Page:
By one recent analysis, three-fourths of all small and medium sized businesses (“SMBs”) carry no cyber insurance. What’s more, in spite of the increased prevalence and awareness of hacking attacks, almost two-thirds of SMB’s have no budget or resources for protecting against cyberattacks and more than one-fifth of SMB’s do nothing to back up critical data. One conclusion from these statistics is that SMB’s are ill-prepared to respond to a cyberattack even though they are increasingly exposed to significant financial losses from such an attack.
SMBs cite a number of common excuses for not preparing to protect against cyberattacks. Many SMB’s believe that because of their small size, they are not appealing targets for hackers. Others mistakenly assume that their data is safely stored in the cloud, or that a hacking attack will be no worse than any other technical problem that can be managed internally. Still other SMBs feel that cyber insurance is an unnecessary expense or that cyber insurance will not cover losses from an attack.
These excuses are readily dismissed in view of the fact that more than half of all cyberattacks target SMBs. Hackers perceive SMBs to be appealing targets for a number of reasons.
Consider, for example, one of the more common current forms of a cyberattack, namely, ransomware. A hacker can insert a malicious piece of code into an SMB’s network that freezes all access to the SMB’s data and systems until the SMB pays a ransom to the hackers, usually on the order of tens of thousands of dollars. If the SMB fails to pay the ransom, the hacker threatens to delete all the data and information that it is holding hostage. SMBs are far more likely to pay this ransom than larger companies that are better able to recover lost data with sophisticated backup systems.
Further, a Verizon small business study suggested that employees are the single biggest threat to SMB security. SMBs that maintain a casual atmosphere with fewer security safeguards are more likely to have employees who unwittingly open attachments in emails from unknown sources, or that use personal computing devices and public Wi-Fihot spots for remote access to an SMB’s network. Hackers use these propensities to insert keystroke trackers and other malicious software into the network, which then gives them access to a trove of data. An SMB might believe that it does not retain a large quantity of sensitive data, but information about the SMB’s customers, including names and billing addresses and banking information, will always have value to a hacker. Regardless of whether the SMB’s data is only a small sample, a crafty hacker can frequently use it as a stepping stone to access data and systems of large companies that do business with the SMB. Conversely, those big businesses often process or maintain data from SMBs, and when the big businesses themselves are hacked, the SMB data can be fully compromised.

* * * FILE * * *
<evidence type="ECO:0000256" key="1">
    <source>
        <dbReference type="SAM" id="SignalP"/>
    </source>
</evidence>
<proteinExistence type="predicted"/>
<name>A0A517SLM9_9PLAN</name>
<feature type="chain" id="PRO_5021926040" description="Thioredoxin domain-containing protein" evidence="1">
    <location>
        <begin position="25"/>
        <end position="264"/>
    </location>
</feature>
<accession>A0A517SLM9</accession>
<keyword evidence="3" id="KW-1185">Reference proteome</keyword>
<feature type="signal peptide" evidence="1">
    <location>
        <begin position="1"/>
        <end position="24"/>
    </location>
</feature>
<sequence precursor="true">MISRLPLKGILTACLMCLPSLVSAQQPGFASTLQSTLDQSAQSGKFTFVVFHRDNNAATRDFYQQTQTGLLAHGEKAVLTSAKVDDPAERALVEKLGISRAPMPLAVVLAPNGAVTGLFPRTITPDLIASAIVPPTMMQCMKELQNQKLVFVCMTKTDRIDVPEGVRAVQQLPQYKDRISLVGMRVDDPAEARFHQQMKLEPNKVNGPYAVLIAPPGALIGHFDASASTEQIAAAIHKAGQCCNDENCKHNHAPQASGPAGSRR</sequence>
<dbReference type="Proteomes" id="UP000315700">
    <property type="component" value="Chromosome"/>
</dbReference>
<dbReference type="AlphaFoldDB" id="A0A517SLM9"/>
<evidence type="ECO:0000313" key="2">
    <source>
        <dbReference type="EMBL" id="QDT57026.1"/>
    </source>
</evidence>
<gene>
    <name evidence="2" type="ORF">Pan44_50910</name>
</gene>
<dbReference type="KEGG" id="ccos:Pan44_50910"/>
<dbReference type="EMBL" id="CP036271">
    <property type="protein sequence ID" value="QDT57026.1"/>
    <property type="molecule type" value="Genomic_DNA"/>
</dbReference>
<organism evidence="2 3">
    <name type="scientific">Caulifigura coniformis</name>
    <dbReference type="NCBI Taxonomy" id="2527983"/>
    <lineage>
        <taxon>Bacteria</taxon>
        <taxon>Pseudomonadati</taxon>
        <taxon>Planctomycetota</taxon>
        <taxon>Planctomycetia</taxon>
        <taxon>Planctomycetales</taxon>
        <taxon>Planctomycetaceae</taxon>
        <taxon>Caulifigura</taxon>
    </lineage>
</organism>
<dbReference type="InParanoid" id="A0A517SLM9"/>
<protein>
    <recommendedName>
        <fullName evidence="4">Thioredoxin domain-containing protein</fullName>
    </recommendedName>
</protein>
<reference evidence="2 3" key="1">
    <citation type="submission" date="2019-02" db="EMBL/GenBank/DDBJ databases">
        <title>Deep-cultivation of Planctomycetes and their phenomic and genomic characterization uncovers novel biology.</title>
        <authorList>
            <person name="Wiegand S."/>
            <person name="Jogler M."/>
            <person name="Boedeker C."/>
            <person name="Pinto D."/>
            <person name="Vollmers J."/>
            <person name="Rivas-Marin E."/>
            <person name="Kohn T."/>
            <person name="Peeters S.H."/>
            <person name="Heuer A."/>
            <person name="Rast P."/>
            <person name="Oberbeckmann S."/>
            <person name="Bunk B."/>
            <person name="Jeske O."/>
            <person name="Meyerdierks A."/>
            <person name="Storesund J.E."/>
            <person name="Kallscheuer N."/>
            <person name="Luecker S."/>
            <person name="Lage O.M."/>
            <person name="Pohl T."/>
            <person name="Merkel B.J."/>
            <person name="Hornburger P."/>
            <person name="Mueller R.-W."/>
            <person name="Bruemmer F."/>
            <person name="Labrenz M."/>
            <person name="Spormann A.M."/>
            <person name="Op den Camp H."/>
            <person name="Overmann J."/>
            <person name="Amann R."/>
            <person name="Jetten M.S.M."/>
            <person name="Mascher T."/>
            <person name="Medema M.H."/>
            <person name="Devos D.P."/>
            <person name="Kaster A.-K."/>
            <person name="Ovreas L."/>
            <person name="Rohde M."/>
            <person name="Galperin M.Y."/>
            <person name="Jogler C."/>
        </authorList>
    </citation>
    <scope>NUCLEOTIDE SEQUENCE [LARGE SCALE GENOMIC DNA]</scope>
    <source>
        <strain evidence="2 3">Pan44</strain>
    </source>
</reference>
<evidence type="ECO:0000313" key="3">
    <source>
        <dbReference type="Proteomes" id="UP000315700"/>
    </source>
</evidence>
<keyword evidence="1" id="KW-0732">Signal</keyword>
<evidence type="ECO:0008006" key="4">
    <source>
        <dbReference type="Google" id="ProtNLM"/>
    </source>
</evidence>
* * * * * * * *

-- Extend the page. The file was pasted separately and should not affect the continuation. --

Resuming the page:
Experts are almost universal in their recommendation that SMBs need cyber insurance. Enhanced internal network protections and cyberattack response teams may be able to control the damage from a cyberattack, but they cannot prevent the all-but-inevitable from happening. General liability insurance policies will not provide the coverage that dedicated cyber insurance policies from carriers such as CyberPolicy, Inc. can offer. A good cyber insurance policy can provide funds to help an SMB recover from direct losses, including compromised data files and damaged hardware.
Perhaps more significantly, cyber insurance can establish a fund to compensate third parties whose data might have been lost or compromised as a result of an attack on an SMB’s network. Cyber insurance can also help cover the costs of fines that might be levied if regulatory authorities determine that the SMB did not adequately protect third-party data and information that was entrusted to it. In almost every case, cyber insurance will be the best strategy to keep an SMB’s operations up and running while it recovers from a cyberattack.